Rebel fighters man an anti-aircraft gun
Rebel fighters man an anti-aircraft gun while waiting for their vehicle to be repaired on the frontline in Ajdabiyah June 22, 2011.

Libyan rebels backed by NATO air power on Wednesday launched a promised assault on a key gateway to Tripoli, attacking positions just 50 kilometres from the capital.

In an effort to achieve a significant advantage of the Libyan loyalist forces, the rebels fighters attacked positions in the Gualish area, in the plains north of their enclave in the Nafusa mountains southwest of Tripoli, an AFP correspondent said.

A rebel leader from the hill town of Zintan said his forces had co-ordinated their assault with NATO, which has stepped up its bombing campaign by destroying frontline armour of Moammar Gadhafi's regime in the past week.

"We waited before launching this assault and finally got the green light from NATO this morning and the offensive began," the rebel leader said.

The news come after the rebels became increasingly criticised Nato in the past week, blaming the Alliance lack of communication and cooperation for the stalemate.

According to the AFP correspondents, there were intense exchanges of artillery, mortar and cannon fire between the rebel fighters and government troops dug in around Gualish, and while NATO-led warplanes flew over the battlefield, there were no immediate air strikes, the news agency added.

The area targeted by the rebel offensive is seen as strategic as it also features the garrison city of Gharyan, a government stronghold in the Nafusa Mountains.

After a retreat from around the plains town of Bir al-Ghanam last week, spokesman Col. Ahmed Omar Bani had pledged on Saturday that the rebel army would soon try to push the front line northwards.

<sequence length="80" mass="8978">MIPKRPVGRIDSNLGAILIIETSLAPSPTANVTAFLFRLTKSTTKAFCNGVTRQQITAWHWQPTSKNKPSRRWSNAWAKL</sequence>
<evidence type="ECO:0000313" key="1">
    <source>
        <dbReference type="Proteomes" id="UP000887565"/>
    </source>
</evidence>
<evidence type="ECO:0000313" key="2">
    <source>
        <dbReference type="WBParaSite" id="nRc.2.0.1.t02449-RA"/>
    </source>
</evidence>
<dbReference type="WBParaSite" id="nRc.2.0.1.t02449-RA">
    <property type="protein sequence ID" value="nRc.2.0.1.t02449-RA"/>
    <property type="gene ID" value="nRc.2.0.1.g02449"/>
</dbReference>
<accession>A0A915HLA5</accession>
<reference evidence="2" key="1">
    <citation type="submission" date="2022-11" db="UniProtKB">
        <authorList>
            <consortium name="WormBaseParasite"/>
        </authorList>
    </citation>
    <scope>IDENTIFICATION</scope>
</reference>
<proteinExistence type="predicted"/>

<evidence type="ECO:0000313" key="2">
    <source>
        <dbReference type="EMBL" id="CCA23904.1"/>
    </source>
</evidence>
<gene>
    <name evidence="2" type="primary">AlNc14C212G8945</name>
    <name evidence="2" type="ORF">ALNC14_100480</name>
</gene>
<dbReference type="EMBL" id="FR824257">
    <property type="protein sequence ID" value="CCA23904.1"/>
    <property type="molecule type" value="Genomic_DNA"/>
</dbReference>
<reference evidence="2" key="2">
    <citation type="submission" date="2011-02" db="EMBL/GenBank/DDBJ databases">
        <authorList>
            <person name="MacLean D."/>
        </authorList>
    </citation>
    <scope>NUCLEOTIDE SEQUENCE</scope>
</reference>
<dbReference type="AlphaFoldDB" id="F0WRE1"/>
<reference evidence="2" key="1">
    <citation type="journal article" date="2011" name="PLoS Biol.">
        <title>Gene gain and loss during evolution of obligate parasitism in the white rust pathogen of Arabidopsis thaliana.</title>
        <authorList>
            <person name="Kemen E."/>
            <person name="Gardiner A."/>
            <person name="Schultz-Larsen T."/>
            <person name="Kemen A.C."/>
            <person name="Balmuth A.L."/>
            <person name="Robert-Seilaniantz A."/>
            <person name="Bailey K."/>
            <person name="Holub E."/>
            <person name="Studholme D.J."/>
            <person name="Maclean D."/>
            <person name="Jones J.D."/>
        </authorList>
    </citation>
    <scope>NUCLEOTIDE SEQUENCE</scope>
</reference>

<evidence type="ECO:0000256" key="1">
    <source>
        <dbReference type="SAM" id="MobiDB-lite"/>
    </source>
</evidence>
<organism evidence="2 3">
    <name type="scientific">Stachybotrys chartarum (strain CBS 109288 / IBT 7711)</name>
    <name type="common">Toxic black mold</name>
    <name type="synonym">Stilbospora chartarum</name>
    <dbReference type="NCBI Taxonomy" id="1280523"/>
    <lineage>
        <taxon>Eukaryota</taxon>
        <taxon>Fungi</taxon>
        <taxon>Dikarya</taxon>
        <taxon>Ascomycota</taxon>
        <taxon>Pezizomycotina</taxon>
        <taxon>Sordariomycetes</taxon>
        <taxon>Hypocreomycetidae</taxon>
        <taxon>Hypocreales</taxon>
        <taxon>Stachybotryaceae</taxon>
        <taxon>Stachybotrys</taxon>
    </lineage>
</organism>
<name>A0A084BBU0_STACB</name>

"In the next two days, the (revolutionaries) will come up with answers. Things will change on the front line," he said.

Wednesday's offensive comes a day after France said it no longer needs to drop weapons to the rebels fighting the Gadhafi regime since they are getting more organized and can arrange to arm themselves.

"The (rebel) territories are organizing their autonomy . . . That is why the parachute drops are no longer necessary," French Defence Minister Gerard Longuet said.

However he cautioned against the rebels' chances of defeating Gadhafi and pushing toward the capital.

Paris admitted last week it has made a series of parachute drops of weapons, including rocket launchers, to Berber rebel fighters in the Nafusa Mountains in a move criticized by Russia and the African Union.

This week, the Gaddafi forces also said they had intercepted boxes of armaments they said originate from Qatar.

After five months of conflict, the rebels are starting to make small gains on the ground, but the Gaddafi forces are still defiant and counter-attacking.

Last week the rebels seized regime bunkers containing rockets, machine guns and other munitions in the desert about 25 kilometres south of Zintan, but on Tuesday, shelling by forces loyal to Gadhafi killed 11 people and wounded dozens more-mostly civilians -around the besieged rebel enclave of Misrata, 200 kilometres east of Tripoli.